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Demonstrators sit on the road, behind a Venezuelan flag, as they block Francisco de Miranda highway after a homage to Juan Pablo Pernalete in Caracas, Venezuela, Thursday, April 27, 2017. Pernalete, the latest victim of Venezuela's unrest, was killed during anti-government protests Wednesday when he was struck by a tear gas canister fired by security forces. (AP Photo/Fernando Llano)
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Top official’s son calls out his dad as Venezuela quits OAS

Demonstrators sit on the road, behind a Venezuelan flag, as they block Francisco de Miranda highway after a homage to Juan Pablo Pernalete in Caracas, Venezuela, Thursday, April 27, 2017. Pernalete, the latest victim of Venezuela's unrest, was killed during anti-government protests Wednesday when he was struck by a tear gas canister fired by security forces. (AP Photo/Fernando Llano)

CARACAS, Venezuela (AP) — The son of Venezuela’s top human rights official is urging his father to prevent further bloodshed tied to anti-government street clashes as officials defy international criticism by withdrawing from the Organization of American States.

Yibram Saab said in an online video that he attended an opposition march Wednesday that was planned to reach the offices of his father, national ombudsman Tarek William Saab. Police fired tear gas and rubber bullets that were blamed for the death of a college student.

“This could’ve been me,” said the younger Saab, staring into the camera and pleading with his father to help restore the constitutional order that the son said was broken by the Supreme Court’s decision last month to gut the opposition-led congress of its last vestiges of power. “Dad, you have the power to put an end to the injustice that has drowned the country.”

In what turned into a battle of political kids Thursday, the son of socialist President Nicolas Maduro responded with a letter saying he regretted his friend’s decision to seek “three minutes of fame” with a video being used as a “trophy of war” by the government’s enemies.

“Those who today marched by your side are using your father’s love to manipulate the country,” Nicolas Maduro Guerra wrote.

The elder Saab said in an interview that he loved his son and respected his views even if they disagreed.

The exchange came on the heels of a tumultuous day that saw Venezuela’s socialist administration follow through on a threat to quit the OAS, accusing the regional group of plotting against it.

Maduro’s government announced the decision to withdraw after a brief but contentious OAS session in Washington at which representatives voted to convene a special meeting of the region’s foreign ministers to evaluate Venezuela’s crisis.

“We won’t recognize any meeting, any decision by the OAS that violates international law,” Maduro said Thursday at a rally of government supporters. “Go to hell, OAS.”

The withdrawal announcement drew quick rebuke from Venezuelan opposition leaders. Former congresswoman Maria Corina Machado said the exit from the OAS “formalized Venezuela’s outlaw status,” while two-time presidential candidate Henrique Capriles predicted Maduro would be removed from the presidential palace before Venezuela exited the regional group.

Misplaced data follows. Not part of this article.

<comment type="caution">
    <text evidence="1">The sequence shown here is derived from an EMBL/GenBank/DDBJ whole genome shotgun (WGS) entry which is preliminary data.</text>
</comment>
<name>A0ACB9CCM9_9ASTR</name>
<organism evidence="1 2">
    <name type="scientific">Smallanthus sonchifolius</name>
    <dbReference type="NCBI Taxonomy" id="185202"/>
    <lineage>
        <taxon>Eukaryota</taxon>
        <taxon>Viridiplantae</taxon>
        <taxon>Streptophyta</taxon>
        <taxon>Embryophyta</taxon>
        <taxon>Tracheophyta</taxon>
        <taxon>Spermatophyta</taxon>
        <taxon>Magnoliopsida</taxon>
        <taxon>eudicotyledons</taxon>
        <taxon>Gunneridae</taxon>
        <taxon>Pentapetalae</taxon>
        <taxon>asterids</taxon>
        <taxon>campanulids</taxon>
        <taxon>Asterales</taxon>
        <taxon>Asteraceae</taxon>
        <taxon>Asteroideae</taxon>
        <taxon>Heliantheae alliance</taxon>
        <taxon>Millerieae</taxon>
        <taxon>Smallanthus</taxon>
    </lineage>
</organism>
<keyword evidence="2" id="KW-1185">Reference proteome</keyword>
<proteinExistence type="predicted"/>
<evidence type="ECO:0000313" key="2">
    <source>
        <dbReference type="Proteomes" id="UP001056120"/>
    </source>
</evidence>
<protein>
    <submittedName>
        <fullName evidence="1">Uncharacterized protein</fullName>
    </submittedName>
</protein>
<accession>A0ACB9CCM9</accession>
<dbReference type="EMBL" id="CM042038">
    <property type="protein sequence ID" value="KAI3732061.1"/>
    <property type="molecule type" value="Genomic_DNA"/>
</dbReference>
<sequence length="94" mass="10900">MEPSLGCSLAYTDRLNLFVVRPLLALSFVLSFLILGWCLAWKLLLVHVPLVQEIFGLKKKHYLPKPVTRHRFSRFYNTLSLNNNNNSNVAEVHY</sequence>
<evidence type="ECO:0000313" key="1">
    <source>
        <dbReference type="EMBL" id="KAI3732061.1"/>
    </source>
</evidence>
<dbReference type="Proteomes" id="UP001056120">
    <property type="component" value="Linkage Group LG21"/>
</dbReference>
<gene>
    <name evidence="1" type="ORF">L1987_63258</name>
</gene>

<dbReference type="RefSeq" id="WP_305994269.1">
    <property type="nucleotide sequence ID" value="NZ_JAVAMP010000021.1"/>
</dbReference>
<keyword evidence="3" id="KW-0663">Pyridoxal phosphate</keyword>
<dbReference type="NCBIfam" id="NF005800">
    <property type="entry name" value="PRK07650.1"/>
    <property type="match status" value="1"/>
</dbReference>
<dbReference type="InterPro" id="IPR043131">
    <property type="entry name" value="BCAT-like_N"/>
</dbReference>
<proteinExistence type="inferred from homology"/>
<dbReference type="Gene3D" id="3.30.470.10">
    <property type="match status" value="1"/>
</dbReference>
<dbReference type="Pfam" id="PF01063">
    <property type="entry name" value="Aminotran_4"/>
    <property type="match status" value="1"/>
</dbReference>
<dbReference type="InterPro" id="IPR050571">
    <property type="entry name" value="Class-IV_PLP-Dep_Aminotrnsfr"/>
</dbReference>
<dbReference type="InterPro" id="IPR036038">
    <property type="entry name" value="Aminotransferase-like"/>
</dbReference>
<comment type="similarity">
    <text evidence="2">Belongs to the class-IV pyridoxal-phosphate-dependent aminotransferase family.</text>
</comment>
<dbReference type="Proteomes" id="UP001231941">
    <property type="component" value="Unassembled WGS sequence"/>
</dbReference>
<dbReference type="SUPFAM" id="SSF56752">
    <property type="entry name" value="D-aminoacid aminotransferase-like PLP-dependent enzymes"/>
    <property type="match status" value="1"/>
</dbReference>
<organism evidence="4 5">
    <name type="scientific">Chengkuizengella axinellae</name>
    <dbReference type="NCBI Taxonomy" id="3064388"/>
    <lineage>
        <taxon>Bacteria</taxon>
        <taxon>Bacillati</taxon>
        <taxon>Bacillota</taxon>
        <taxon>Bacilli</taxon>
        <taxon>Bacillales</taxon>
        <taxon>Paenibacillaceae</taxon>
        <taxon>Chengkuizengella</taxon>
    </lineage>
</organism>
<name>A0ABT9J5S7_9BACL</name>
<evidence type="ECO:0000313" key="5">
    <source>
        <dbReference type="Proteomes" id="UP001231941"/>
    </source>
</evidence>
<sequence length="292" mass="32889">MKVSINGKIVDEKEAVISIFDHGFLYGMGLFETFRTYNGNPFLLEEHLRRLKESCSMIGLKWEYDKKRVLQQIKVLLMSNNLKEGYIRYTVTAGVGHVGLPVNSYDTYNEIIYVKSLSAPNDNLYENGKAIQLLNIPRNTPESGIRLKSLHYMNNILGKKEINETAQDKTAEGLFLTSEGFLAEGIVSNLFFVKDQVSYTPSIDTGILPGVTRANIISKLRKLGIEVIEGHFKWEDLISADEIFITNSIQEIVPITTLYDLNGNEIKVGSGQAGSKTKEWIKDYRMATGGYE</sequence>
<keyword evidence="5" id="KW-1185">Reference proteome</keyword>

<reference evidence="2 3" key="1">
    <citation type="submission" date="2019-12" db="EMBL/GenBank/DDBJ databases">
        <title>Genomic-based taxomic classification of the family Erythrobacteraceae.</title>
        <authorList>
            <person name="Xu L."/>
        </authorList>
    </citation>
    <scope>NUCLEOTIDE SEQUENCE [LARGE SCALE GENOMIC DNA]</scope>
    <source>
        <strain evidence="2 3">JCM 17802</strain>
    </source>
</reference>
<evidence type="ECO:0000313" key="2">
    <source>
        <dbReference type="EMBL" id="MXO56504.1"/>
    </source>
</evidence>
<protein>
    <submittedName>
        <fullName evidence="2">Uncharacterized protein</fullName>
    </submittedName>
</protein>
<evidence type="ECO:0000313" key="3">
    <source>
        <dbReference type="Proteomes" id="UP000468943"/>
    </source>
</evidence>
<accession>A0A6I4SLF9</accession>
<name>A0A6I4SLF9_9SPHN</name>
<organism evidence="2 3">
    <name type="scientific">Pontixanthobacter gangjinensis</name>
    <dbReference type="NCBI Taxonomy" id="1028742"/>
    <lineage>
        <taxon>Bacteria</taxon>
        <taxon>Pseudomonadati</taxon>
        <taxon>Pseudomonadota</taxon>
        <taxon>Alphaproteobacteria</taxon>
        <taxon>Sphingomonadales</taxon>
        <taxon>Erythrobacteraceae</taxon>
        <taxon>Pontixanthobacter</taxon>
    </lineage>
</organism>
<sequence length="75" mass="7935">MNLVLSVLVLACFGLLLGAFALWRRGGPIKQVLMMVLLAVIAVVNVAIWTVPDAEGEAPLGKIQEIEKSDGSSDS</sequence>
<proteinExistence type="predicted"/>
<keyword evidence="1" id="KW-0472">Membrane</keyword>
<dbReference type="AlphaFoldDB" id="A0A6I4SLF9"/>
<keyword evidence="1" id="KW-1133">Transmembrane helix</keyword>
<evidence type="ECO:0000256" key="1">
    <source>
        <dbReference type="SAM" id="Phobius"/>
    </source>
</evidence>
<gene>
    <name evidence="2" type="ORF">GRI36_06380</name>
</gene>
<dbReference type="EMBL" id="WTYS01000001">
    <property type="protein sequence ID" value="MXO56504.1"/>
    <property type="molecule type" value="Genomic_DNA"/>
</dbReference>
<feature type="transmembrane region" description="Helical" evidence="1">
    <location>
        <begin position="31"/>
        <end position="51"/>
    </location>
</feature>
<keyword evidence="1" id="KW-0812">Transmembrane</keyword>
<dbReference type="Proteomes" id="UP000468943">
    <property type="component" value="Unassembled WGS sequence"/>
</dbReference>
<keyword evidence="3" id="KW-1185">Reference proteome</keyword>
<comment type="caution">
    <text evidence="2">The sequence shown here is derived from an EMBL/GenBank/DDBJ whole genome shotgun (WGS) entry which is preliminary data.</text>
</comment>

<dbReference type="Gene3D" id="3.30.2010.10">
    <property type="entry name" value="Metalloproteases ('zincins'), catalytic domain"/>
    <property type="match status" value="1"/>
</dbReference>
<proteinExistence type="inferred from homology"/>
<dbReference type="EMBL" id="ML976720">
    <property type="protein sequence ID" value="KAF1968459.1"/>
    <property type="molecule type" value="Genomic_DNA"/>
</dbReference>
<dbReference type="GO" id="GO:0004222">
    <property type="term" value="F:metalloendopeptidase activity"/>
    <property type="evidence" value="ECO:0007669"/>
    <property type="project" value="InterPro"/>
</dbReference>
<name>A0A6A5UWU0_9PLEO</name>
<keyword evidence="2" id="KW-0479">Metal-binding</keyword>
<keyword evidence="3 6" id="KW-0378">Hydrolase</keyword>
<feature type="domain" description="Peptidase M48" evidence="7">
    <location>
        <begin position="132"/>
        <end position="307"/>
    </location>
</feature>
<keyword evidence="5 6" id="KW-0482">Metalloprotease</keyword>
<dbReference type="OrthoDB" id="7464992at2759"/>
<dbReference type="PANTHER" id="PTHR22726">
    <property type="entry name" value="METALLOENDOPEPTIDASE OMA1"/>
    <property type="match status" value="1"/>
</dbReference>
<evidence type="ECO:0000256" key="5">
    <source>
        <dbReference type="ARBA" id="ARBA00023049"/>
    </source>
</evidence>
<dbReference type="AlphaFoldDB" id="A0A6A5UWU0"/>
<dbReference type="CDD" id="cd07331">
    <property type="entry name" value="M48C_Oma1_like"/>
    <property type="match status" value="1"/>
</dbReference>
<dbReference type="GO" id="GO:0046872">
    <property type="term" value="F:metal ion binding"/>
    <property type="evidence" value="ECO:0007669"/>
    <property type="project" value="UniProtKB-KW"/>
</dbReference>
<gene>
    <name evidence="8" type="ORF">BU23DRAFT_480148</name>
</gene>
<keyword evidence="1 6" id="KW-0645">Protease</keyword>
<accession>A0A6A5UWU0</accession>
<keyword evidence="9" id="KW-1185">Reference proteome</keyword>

U.S. President Donald Trump, when asked by reporters about Venezuela at the White House on Thursday, said the country is a “mess.”

“I’m very sad for Venezuela. I’m very sad to see what’s happened in Venezuela. Venezuela is a very sad situation,” he said, standing alongside Argentine President Mauricio Macri.

For his part, Macri said the governments of the region need to keep pressing Maduro to schedule delayed gubernatorial elections and free detained political activists.

Even after four weeks of anti-government demonstrations that have led to 29 deaths and 1,300 arrests, the opposition is showing no inclination to pull back.

On Thursday, thousands gathered in a plaza in eastern Caracas to honor Juan Pablo Pernalete, a 20-year-old accounting student who died 24 hours earlier after being hit in the chest by a tear gas canister fired by security forces.

Fellow students and family members laid flowers and unfurled Venezuelan flags where Pernalete was killed, while leading opposition politicians led the group in prayer and a singing of the Venezuelan national anthem.

As in previous days, a much smaller group capped off the day by setting up burning barricades.

The swell of protests is the most violent seen in Venezuela since two months of anti-government demonstrations in 2014 that resulted in more than 40 deaths. Maduro has repeatedly called for renewed talks between the two sides, but opposition leaders have discarded that as an option after earlier talks collapsed in December.

One potential bulwark against a further crackdown is Saab. As the theoretically autonomous national ombudsman, it’s his job to defend citizens’ rights. His vote on what’s known as the Moral Republican Council, a three-member panel charged by the constitution with defending Venezuela’s democratic institutions, could also unlock a solution to the current crisis if he and chief prosecutor Luis Ortega Diaz were to agree to remove Supreme Court justices for overstepping their authority.

While Ortega, in a surprise move, harshly criticized the high court for violating constitutional order, Saab has so far staunchly defended Maduro’s actions and dismissed any talk of impeachment. Maduro’s opponents have branded him “the dictator’s defender.”

“I ask you as your son and in the name of Venezuela, to whom you serve, that you reflect on the situation and do what you have to do,” the younger Saab said in his video. “I understand you. I know it’s not easy. But it’s the right thing to do.”

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